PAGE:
I ask because I am having problems already now that they are both in network 1 I cannot get them to communicate with each other as I cannot access the NAS, and when I open the QNAP software (Qnap Finder) it sends me a message of error where it tells me that the devices are not in the same subnet, but how is it possible? they are both configured in DHCP and therefore have the same IP assignment class.
At first I thought that perhaps in order to connect to each other (despite being on the same subnet) they needed an authorization from the Firewalla and in fact I tried to create rules that would allow them to communicate, but the rules that can be set are only to block the connections , maybe because they are open by default?
It must be said, however, that I have not encountered this problem with other devices other than the two NAS, nor with the video surveillance DVR, nor with the HP network printer.
I ask you for help because I am a bit confused.
@Vincenzo nice diagram! Forgive me, but I don’t know if I understand your goal(s).
Assuming the simple case that this topology is trying to create a single network are the switches managed or unmanaged? Are the APs in bridge mode or is DHCP active?
If a single network is the goal, then no other DHCP servers should be active and FWG should be in Router mode. You would let FWG set all these in the same IP range for this scenario.
It looks like you are manually setting up different subnets intentionally? If that is needed, then you need to use Routes to allow FWG to route traffic between subnets as you wish because by default traffic won’t be allowed. You can allow traffic in both directions or from one subnet to another but not the other way around. For example I have VLANs with IoT devices that I can see from my LAN but they can’t access my LAN.
However, if you are going to allow all traffic between two subnets then why have separate subnets? I’m assuming you might want something like A <-> B but no traffic between A and C for example? Anyway, Routes will allow you to connect traffic between subnets as you wish if they are really needed for whatever reason.
Devices on the same subnet can’t be blocked from seeing each other
It doesn’t look like you are trying to set up VLANs but if you are, you need managed switches and then you configure them and FWG accordingly.
I hope this helps. If not, feel free to ask more questions.
So, actually I don't know if the choice of subnets is the best solution, after all I'm still in the process of understanding, I explain better what is the purpose of this segmentation.
Recently my old QNAP NAS was attacked by a ransomware that made me lose all data, we leave out the level of security my network had because I had dangerous things activated like UPnP, for a long time I have not installed updates QNAP security, I did not backup, etc.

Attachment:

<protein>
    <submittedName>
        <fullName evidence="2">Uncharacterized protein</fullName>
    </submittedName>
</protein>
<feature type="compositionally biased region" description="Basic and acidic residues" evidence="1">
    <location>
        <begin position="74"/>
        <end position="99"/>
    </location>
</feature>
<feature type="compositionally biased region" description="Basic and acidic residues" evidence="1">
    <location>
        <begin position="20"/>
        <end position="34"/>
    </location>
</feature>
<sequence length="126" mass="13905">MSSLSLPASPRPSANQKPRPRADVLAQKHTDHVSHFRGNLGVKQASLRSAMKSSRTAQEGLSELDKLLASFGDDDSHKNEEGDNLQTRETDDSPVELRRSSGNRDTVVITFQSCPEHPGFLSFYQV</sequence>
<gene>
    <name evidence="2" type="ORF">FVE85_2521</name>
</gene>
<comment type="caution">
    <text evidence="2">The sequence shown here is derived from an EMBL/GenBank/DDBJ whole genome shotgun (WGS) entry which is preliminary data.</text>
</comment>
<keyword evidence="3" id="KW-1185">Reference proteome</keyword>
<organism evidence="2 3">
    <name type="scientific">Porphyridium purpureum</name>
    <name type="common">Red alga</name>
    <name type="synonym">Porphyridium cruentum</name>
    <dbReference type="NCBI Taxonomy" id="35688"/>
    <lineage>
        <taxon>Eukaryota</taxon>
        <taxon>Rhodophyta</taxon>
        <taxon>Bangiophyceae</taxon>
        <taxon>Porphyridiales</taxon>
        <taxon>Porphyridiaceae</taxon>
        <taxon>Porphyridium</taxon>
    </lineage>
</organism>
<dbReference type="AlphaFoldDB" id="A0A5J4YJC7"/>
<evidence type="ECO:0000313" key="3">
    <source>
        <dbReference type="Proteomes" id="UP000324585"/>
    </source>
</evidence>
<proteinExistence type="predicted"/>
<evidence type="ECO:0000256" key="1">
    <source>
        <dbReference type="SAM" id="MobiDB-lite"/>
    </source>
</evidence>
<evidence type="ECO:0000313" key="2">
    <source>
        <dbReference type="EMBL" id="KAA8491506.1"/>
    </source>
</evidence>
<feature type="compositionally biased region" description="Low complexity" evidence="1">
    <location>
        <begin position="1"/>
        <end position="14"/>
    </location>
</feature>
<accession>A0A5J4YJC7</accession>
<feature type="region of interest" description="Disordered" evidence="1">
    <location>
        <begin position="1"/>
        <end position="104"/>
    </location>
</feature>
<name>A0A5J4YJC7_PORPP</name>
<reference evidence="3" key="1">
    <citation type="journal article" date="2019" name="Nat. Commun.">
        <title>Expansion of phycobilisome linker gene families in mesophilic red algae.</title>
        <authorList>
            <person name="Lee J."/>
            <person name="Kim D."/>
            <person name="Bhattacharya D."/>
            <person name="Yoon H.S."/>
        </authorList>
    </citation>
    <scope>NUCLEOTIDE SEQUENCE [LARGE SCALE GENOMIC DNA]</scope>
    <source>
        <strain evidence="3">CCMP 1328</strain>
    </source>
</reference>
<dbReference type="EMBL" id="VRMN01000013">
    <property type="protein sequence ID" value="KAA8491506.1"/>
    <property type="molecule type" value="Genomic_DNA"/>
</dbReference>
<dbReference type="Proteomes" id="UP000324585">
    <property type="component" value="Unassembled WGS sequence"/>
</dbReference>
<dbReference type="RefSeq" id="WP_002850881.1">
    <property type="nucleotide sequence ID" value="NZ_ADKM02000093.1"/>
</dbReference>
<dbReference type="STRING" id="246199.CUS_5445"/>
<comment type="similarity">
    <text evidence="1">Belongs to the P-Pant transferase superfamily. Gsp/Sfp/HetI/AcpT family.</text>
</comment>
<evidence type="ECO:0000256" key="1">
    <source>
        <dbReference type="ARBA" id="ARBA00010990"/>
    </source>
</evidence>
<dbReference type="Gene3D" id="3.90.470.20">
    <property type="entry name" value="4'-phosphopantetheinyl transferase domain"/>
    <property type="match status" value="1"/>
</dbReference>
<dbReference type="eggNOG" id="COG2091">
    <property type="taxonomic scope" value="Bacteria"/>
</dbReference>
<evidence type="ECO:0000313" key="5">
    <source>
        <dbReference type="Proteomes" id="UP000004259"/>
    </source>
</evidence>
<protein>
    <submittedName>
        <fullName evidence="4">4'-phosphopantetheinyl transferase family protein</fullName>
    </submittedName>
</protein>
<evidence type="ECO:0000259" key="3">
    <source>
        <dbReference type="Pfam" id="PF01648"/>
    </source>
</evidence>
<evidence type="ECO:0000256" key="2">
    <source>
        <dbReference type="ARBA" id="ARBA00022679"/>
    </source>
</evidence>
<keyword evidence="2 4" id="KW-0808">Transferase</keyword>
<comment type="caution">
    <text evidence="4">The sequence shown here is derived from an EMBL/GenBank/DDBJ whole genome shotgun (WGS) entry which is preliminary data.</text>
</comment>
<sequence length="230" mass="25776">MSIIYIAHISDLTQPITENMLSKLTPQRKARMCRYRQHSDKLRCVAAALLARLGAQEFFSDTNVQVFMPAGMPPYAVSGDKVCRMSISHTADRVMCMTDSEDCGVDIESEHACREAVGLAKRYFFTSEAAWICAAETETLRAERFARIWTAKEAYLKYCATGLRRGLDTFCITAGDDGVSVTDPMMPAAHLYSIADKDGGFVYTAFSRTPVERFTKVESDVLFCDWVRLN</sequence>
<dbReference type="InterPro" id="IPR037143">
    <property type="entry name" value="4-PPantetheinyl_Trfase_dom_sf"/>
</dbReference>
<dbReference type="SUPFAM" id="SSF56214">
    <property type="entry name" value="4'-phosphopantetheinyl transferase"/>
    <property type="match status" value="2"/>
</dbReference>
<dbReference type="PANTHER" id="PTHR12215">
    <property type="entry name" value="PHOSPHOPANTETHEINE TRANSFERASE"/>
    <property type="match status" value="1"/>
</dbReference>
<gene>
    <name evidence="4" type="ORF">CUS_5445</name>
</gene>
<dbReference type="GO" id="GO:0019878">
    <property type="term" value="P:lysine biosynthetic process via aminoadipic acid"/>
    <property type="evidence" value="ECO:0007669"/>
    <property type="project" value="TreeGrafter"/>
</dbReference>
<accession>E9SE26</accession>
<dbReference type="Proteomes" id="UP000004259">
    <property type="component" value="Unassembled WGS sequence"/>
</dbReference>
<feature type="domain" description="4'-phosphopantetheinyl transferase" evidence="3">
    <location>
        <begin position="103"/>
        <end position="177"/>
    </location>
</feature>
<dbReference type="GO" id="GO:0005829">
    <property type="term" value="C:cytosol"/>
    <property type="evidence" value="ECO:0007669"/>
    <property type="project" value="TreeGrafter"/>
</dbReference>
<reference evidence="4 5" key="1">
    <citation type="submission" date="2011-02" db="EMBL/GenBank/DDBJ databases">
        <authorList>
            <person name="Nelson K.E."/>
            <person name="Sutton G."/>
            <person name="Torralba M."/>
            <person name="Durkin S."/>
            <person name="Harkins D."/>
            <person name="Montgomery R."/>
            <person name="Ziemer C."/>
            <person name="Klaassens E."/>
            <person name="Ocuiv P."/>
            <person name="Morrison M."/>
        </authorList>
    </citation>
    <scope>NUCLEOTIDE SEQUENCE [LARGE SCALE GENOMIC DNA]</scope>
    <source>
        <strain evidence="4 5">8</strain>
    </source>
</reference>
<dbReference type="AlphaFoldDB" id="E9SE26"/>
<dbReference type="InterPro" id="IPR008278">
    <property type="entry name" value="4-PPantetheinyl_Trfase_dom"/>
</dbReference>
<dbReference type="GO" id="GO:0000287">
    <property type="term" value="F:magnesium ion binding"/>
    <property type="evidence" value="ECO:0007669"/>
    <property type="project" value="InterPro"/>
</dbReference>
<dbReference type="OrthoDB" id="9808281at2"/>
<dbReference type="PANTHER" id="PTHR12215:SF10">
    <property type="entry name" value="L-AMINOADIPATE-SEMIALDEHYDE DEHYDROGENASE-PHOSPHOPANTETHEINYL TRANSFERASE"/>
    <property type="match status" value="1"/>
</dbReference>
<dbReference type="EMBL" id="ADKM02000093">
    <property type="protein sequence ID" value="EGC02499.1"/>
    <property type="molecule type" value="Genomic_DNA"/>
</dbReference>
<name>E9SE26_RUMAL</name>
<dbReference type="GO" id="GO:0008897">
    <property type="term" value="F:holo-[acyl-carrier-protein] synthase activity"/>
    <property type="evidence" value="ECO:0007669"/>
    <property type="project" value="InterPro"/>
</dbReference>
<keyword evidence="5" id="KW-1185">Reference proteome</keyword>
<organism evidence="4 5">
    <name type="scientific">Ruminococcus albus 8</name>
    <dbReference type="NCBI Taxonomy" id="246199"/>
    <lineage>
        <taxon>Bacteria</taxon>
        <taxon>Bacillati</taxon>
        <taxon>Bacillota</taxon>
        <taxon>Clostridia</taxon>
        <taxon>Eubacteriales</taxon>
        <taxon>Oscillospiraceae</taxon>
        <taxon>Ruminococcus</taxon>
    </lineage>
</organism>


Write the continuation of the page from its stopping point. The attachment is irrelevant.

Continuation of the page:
Since then I had to rebuild my entire home network, I took the opportunity to make the appropriate investments in security, including the Firewalla Gold, and I also bought a second QNAP NAS, in order to use the new one as the main one and the old one as a NAS. backup.
Here, the reason for the segmentation, that is to create watertight rooms inside my network in such a way as to prevent the infection of the entire network, limiting it to the most dangerous devices, that is precisely to IoT devices, which being always connected H24 risk plus, among which the QNAP Main NAS stands out.
For this purpose I thought of fragmenting the network (making use of the functions of the FWG) as follows:
Network 1: IoT
(24/7 online devices, which represent a potential gateway for any malware that could infect the entire network, i.e. main QNAP NAS, HP network printer, video surveillance DVR, etc.)
Network 2: Sandbox
(Absolutely must-protect devices with the highest level of protection, almost as if they were protected by a Sandbox, QNAP backup NAS).
Network 3: General
(All other devices, PC, Tablet, Notebook, console, smartphone, Smart TV, etc.)
P.S. Each of these networks has its own range of DHCP addresses
To answer your questions:
A) Network 1 and 2 switches are unmanaged, while Network 3 switch is my old Netgear modem / router, so I don't know how it should be considered, but I believe it is managed.
B) The WiFi of the access points, I believe they are of the "bridge" type because they are all connected with an ethernet cable (as shown in the diagram), and they all have the same SSID and the same encryption keys, both for the network to be 2.4 Ghz and for both the 5 Ghz network.
At this point, however, there are some things I don't understand.
1. Why if my PC and both my NAS are on the same subnet, they are not reachable from the PC?
"Unable to connect to the device. Check if the device and the computer are in the same subnet.
Click OK to open the web browser and try to connect the device again or click Cancel to cancel"
Obviously even if I try, the web page gives me the message:
"Unable to reach this page
192.168.x.x took too long to respond "
2. To be able to backup the NAS, I will need a rule to be able to pass data from the main NAS (Network 1) to the backup NAS (Network 2), but I would need a rule that would filter out any malware if at that moment the primary NAS is under ransomware attack